Originally Posted on Apr 20 2011
If you, like me, have some gray hair, it is likely that you have been involved in some software selections. These are quite long and complex processes but in the smaller and smarter companies (like my friend Phil Simon sharply points out in his book).
Actually, there are good reasons to take plenty of time to make selections. Choosing an ERP is one of the key decisions a company can take; a wrong choice can wreck an entire business. Mike Krigsman runs an entire blog on the subject. Even Business Intelligence software is a choice not to be taken lightly to avoid wasting money, time and efficiency.
The software selection runs along common sense lines. The software is examined against some preliminary requisites. Its ecosystem, scalability, and cost are taken into account. This process is more or less accurate, but at the end a decision is reached.
Almost invariably the decision is to buy the software that will cause the smaller harm to deciders’ careers in case of failure.
There’s little to no point in performances, flexibility, ease of use and, up to a level, price. The one virtue the software must have is to be considered the most common market choice in the chosen price range and market.
I'm dramatizing, of course, otherwise no software would ever be sold, but this element, when real money is involved, becomes paramount. The top tier market clusters around few names even because they're perceived as safe bets which, in front of a failure, are not likely to be questioned.
How Oracle become Oracle? They were the first on the market, and they deserve an enormous credit for that, but their stack has long lost its appeal in the face of smaller but much more agile alternatives. Its ponderous an serious look conveys the idea of a truly professional system, the “best of breed” of databases. So, nobody has ever been fired for buying Oracle.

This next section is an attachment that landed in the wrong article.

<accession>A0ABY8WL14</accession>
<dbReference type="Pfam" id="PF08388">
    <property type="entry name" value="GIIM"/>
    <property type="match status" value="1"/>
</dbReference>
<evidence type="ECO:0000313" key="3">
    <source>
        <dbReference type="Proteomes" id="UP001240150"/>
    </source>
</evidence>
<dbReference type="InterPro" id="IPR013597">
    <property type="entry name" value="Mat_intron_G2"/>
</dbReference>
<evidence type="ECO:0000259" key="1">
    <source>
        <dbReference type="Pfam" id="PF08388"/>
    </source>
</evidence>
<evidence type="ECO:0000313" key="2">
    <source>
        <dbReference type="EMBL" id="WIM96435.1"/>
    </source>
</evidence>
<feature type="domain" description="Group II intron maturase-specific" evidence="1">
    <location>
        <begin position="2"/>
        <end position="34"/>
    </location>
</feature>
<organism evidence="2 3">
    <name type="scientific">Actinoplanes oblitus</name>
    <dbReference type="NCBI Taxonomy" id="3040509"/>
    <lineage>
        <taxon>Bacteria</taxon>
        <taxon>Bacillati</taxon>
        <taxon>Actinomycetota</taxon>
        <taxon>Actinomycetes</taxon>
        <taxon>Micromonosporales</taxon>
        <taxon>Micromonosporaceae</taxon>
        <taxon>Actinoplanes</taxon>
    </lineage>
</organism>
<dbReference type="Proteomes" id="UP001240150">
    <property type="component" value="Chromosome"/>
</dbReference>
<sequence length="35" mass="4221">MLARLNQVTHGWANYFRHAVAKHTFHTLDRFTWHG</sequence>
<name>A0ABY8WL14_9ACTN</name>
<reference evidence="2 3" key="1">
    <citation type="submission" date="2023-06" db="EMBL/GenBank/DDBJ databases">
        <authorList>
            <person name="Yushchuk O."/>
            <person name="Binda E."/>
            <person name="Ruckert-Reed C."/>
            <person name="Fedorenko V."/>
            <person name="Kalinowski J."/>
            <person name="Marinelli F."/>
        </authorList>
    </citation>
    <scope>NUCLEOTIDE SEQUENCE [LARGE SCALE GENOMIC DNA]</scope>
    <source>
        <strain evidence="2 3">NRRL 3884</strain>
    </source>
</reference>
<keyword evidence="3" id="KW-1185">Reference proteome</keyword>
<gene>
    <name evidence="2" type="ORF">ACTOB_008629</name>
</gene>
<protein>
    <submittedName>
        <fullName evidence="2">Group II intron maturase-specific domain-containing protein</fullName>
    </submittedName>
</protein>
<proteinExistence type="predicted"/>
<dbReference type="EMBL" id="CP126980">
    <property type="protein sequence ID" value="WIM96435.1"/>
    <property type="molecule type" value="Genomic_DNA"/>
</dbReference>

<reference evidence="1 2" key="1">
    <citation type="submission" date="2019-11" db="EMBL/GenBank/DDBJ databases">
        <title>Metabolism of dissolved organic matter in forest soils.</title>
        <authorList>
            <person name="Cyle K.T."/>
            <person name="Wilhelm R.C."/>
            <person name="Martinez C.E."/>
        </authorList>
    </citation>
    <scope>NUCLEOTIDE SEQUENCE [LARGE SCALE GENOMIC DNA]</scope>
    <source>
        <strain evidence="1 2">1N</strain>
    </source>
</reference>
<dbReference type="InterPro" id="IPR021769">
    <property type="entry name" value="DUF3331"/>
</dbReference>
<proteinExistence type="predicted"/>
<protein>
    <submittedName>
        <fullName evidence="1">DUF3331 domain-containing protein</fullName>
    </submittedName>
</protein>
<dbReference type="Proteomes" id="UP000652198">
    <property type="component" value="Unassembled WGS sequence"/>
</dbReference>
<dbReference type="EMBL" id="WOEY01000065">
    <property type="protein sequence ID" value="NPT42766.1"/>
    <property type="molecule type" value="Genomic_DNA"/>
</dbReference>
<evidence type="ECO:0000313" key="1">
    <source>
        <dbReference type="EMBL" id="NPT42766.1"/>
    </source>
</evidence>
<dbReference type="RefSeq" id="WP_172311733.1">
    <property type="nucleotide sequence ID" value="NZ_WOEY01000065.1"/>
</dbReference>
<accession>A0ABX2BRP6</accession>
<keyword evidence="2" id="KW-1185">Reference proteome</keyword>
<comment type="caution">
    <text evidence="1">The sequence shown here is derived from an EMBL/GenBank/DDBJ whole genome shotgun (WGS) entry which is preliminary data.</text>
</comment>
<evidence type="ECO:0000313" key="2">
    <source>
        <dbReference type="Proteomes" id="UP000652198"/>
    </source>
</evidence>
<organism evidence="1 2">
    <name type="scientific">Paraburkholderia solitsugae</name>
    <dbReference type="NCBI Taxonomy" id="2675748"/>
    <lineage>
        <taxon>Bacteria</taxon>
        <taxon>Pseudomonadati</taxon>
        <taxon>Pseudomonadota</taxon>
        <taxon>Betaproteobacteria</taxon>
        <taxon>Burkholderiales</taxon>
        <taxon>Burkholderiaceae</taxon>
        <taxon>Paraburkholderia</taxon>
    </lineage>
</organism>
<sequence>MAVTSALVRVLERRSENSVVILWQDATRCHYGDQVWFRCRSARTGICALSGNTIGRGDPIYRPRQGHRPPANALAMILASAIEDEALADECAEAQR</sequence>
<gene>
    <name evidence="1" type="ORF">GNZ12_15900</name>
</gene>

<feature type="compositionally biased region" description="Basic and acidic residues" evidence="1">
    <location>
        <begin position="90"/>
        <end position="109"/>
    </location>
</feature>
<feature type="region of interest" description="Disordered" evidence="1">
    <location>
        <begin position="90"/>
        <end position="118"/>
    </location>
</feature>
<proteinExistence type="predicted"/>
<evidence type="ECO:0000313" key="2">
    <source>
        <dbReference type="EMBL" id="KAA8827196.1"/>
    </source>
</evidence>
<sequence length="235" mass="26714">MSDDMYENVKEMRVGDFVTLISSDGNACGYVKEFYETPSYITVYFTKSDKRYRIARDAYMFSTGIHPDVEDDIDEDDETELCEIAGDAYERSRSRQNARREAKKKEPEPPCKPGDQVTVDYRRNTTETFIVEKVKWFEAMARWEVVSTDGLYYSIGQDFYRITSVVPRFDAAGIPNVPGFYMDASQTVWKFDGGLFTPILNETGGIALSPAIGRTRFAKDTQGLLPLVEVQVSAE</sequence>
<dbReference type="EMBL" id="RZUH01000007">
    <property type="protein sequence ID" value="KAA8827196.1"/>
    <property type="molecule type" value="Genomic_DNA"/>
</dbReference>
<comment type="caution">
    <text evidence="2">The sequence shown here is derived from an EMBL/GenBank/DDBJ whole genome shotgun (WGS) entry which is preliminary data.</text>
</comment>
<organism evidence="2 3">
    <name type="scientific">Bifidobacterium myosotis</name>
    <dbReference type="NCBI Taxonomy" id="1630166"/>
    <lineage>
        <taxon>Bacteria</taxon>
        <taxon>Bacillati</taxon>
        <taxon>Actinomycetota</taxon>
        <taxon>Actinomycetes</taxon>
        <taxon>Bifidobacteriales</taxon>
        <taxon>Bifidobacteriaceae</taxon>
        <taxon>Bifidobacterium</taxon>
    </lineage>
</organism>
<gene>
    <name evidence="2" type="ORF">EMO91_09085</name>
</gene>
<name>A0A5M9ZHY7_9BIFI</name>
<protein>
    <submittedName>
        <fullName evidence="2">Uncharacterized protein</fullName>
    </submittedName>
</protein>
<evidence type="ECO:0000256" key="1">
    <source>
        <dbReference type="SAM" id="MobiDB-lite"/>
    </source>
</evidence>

How SAP become SAP? The founders, back in 1972, were among the first to have the heart to produce an ERP software. Along decades, it become an outstanding piece of software, with numberless modules and functions. It is the largest business software in the world. It always retained that “German” look and earned the fame of a very reliable but inflexible system. In this way it become the unofficial standard for very large companies, where standardizing operations is considered paramount, and, for spirit of emulation, one of the most widespread in smaller businesses. Being perceived as the standard created a positive feedback. The more it spread, the more it was picked. And nobody has ever been fired for buying SAP.
There are some other examples like IBM PCs and DOS, or Internet Explorer 6, which were largely outperformed by competitors but remained de-facto standards for a long time.
When we get involved in those endless discussions about “which is the best software”, we should always keep in mind this point. The best software in the world will never sell a copy if it is perceived as a too risky bet.
I imagine that you do not agree with me in hordes. Feel free to flame me!
1575 views and 3 responses
Apr 20 2011, 5:48 AM
Kyle Chastain responded:
You define the issue well. However, risky in the eyes of the IT Department is very different from risky in the eyes of the end user. Many times it seems that the IT professionals mistake themselves as the customer. The end users have been ignored too long in these decisions due to the reasons Augusto points out above.
Apr 21 2011, 5:44 AM
Augusto Albeghi responded:
Yes Kyle, in selecting sw, the quality of user interface is often overlooked because the brass or the IT have other priorities.
Telling that a sw should be evaluated simply by what it does and how, sometimes is an heresy.
Apr 21 2011, 10:24 AM
Kyle Chastain responded:
Excellent points. Thanks for the hard hitting points presented in a humorous way. <o:p></o:p>